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Sunday, February 25, 2024

The Independent Florida Alligator is a choice. You either make it fully conscious of how much it will demand from you or maybe because you’ve heard it’s what you’re meant to do — without necessarily knowing the ins and outs of taking part in a student newsroom. 

But sometimes you’re just lucky. Sometimes you don’t think you’re deserving of a place, yet you try and get it. That was my case in Summer 2020 and again in Fall the same year. I didn’t think I did my best or enough. And I genuinely never thought I’d come back. 

A couple of years later and with a few more experiences to draw from, I gave it another shot. I wanted to edit. I wanted to be there for people in the same way others had been for me. Even when the opportunity to rejoin as the paper’s university editor came to me, it was only after April Rubin told me I could do it, that I decided to take it — I wanted to give back.

Thank you, Makiya Seminera, Isabella Douglas and Alan Halaly for taking a chance on me. And thank you to the fantastic humans on my desk for making every single Sunday not less exhausting but definitely much more fun.

Two semesters later, I couldn’t be any more fulfilled. You are the ones to judge how good of a job I’ve done, but I’ll give myself credit for doing it despite how much 19-year-old me thought she never could — despite how many times my blood sugar was too high or too low to let me think clearly, despite how many times I mispronounced words and feared I wouldn’t be taken seriously, despite how many times I needed to check the AP Stylebook because I forgot health care is two words.

All of this to say that whether this is your first or your last semester, you’ll continue learning to live and act with the fear of failing or not being good enough. Every round of edits will make you a little humbler, a little more vulnerable, but also a little better, a little wiser.

Believe it or not, The Alligator has kept me sane. I know not everyone shares the same experience, but the paper became my safe space. It is a constant team effort and while we don’t all face the same challenges, somehow we look at each other’s eye bags and relate. In this bubble, we all know Sundays are sacred and words matter.

Since I left Nicaragua in 2017, I’ve gotten used to walking into spaces and feeling out of place, but The Alligator has been an exception. Maybe it’s because we’ve all been misfits at some point or because I’m just kinder with myself now, but it feels such a privilege to work and be surrounded by people who inspire you, who support you and for whom your existence makes a difference. 

Although it is normal to see The Alligator as a hierarchical place, and all parties not always agreeing, I look at every single member of our staff — from the past and present — and see beyond their bylines. I see incredible humans, all driven by dreams, passions and one too many societal expectations, but also full of stories and interests of their own, those that make every minute spent together more meaningful.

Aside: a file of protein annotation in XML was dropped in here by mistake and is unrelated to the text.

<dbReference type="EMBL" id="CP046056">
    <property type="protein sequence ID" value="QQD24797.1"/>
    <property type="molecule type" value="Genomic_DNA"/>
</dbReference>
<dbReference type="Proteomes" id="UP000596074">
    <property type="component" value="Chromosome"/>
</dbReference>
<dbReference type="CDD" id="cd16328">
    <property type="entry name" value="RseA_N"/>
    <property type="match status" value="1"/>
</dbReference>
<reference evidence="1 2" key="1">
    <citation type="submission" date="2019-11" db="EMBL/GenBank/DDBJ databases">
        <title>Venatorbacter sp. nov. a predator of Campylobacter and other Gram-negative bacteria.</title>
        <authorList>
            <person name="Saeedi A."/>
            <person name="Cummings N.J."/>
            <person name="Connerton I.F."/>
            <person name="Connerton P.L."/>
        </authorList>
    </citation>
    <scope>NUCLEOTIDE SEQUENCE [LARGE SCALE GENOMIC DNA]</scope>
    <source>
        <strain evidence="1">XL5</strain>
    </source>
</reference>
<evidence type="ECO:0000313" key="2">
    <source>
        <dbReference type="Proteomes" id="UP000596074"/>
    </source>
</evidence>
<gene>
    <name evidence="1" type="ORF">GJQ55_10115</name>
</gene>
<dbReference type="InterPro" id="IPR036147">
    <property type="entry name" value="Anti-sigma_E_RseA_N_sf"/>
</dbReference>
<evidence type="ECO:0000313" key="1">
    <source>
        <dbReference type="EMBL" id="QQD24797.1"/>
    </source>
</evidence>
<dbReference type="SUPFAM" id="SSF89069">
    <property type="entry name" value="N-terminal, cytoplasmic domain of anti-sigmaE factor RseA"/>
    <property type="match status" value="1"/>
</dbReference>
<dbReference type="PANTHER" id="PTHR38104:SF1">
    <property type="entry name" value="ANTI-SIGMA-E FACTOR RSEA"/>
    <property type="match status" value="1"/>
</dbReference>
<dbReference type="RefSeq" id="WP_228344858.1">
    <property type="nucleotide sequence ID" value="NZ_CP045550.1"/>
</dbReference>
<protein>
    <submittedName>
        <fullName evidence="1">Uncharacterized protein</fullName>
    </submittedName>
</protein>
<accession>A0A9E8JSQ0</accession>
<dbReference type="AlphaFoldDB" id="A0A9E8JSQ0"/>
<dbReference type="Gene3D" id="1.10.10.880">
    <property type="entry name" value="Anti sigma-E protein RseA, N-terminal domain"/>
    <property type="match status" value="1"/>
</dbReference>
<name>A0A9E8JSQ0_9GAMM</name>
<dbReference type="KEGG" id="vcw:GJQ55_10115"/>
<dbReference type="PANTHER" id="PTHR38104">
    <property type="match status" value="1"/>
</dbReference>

Truth is, it’s hard to spend so much time with people and not develop affection, not develop pride for how beautifully they write, how hard they work, how vulnerable they can be, how much they care. 

I might be ready to stop responding to messages, sleep a little more and go back to caring about my classes, but I can’t say I’m ready to let go of my bagel dates with Alan Halaly and Veronica Nocera, Christian Casale’s sometimes justifiable stubbornness, Siena Duncan’s healing hugs, Alissa Gary’s expressive eyes, Claire Grunewald’s infallible schemes, Jiselle Lee’s unmatching energy and all the different hats one can wear under the same roof.

I’m leaving this place knowing I’ll miss it with every fiber of my being. And in all honesty, I’ll probably forget which stories we worked on, but I won’t forget how much I grew with you. I’ll treasure every time we shared laughs and tears, every time you asked me for advice, to be your reference or listen to your dilemmas. I’ll treasure even more all the times you listened to my silly stories, talked me out of going to nursing school and encouraged me to keep trying. 

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My time here is over, but I’ll continue looking forward to seeing all the worlds you’ll conquer.

Full disclosure: I’m writing this scared I’m being too cheesy or forgetful of people and remarkable experiences. And I’m also thinking about how much I’m telling rather than showing, but if you made it this far: Thank you. Thank you for giving meaning to my existence — for allowing me to be my best, my worst and everything in between. 

Aurora Martínez was the Spring 2023 Digital Managing Editor of The Independent Florida Alligator.

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Aurora Martínez

Aurora Martínez is a journalism senior and the digital managing editor for The Alligator. When life gives her a break, she loves doing jigsaw puzzles, reading Modern Love stories and spending quality time with friends.

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